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4 things we learned from the court case challenging the RCMP’s treatment of journalists at Fairy Creek logging blockades

A successful legal challenge by a coalition of media outlets, including The Narwhal, will help ensure journalists have access to report from behind police lines in injunction zones

The Narwhal, the Canadian Association of Journalists and other journalism organizations have won a key court challenge at the Supreme Court of B.C. that resolves a conflict with the RCMP.

The conflict arose after the police force began limiting access for journalists reporting on the enforcement of an injunction prohibiting the blocking of logging roads in the Fairy Creek watershed, where hundreds of people have been arrested in recent weeks. The area, which sits on the territory of the Pacheedaht First Nation and Ditidaht First Nation, is considered to be the last intact valleys of old-growth forest on southern Vancouver Island and protesters say they are defending it.

The Narwhal and other partners, including The Discourse, IndigiNews, Ricochet, Capital Daily, Canada’s National Observer, the Aboriginal Peoples Television Network (APTN) and Canadian Journalists for Free Expression (CJFE), asked the court to modify the injunction order so that it directs the RCMP to allow media access if there is no operational reason to restrict journalists.

The media coalition alleged the RCMP has “intentionally excluded” journalists from the area as it conducts arrests in secret. The RCMP said it has been addressing media needs while also trying to ensure public safety. This has resulted in a system where the RCMP asked journalists to “check in” at a designated place and time. The system also requires journalists to be escorted by an RCMP representative at all times.

Justice Douglas Thompson told the court that he agreed with the media coalition’s position, explaining that the RCMP failed to justify the need for having “extensive” exclusion zones for police to do their jobs.

“I exercise my discretion to make the order sought by the media consortium, on the basis that in making operational decisions and exercising its discretion surrounding the removal and arrest of persons violating the order, the RCMP will be reminded by the presence of this additional language to keep in mind the media’s special role in a free and democratic society, and the necessity of avoiding undue and unnecessary interference with the journalistic function,” Thompson said.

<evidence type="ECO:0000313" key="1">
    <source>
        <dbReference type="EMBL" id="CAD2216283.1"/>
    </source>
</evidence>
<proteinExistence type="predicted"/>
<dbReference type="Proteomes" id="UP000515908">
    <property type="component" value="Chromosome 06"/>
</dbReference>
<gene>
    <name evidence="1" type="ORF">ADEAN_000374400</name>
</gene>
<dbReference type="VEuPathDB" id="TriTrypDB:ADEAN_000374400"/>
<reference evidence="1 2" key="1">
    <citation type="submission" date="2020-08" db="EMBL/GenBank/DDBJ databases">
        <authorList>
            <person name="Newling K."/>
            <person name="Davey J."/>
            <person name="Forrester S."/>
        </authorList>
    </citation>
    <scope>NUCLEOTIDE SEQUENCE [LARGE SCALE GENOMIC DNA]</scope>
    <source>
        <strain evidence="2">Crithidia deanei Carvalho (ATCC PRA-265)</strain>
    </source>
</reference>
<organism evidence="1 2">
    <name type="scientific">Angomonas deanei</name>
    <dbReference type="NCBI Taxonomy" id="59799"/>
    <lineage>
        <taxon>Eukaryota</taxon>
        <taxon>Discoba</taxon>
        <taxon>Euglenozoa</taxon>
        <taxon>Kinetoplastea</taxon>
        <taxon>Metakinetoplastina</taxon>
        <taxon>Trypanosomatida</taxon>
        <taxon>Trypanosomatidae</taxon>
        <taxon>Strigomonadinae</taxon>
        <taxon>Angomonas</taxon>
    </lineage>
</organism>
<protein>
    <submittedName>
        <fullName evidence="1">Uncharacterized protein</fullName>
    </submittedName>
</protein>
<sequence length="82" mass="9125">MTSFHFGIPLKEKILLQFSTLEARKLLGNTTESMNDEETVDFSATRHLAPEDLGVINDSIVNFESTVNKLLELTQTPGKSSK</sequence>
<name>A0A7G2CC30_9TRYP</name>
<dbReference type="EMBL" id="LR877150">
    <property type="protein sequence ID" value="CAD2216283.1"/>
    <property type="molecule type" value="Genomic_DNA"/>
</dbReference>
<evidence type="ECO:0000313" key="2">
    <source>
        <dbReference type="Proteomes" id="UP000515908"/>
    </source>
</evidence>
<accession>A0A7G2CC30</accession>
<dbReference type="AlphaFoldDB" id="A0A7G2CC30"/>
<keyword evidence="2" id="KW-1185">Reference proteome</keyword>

For journalists and members of the public, the case has significant implications about whether the RCMP has the power to engage in a major enforcement action, while preventing journalists or members of the public from seeing all that unfolds.

The court heard arguments from the media partners that managers at some news outlets were being forced to make tough choices about whether to assign reporters to cover the Fairy Creek conflict, without knowing if the RCMP would prevent journalists from being able to do their jobs and report on what was happening on the scene.

The ruling instructs the RCMP not to interfere with media access unless it has a valid operational reason for doing so.

“It’s been quite frankly a day to remember,” Brent Jolly, president of the Canadian Association of Journalists, said at a news conference. “In my humble opinion, it’s sort of a strong affirmation [of] what we’ve been saying all along amongst this [media] group that the public’s right to know is worth fighting for and that democracy demands freedom of the press.”

Here are four key things we learned about the case.

1. The Canadian government said it opposed the media application even though it agrees with journalists, because it thought the application for improved access was ‘meaningless’

The attorney general of Canada told the court in the federal government’s submission on June 25: “The relief sought by the applicants is a bare declaration of law, with which Canada does not disagree. However, such declarations are meaningless and should not be granted by courts. A declaration of law will only be granted if it will have practical utility by settling a live controversy between the parties, and not where it is merely restating law.”

2. The RCMP provided incorrect information to journalists covering the conflict

At times, the RCMP has been unable to provide accurate information to journalists about what is going on at Fairy Creek. For example, on May 21, the RCMP told journalists that no enforcement was planned and didn’t arrange any meet up. “However, there was later a last-minute decision to remove protesters from tree stands,” wrote the attorney general in the submission. 

The RCMP then sent media relations officers to meet journalists at an access point, but did not escort journalists into the enforcement area due to claims that “sensitive police tactics were being used.”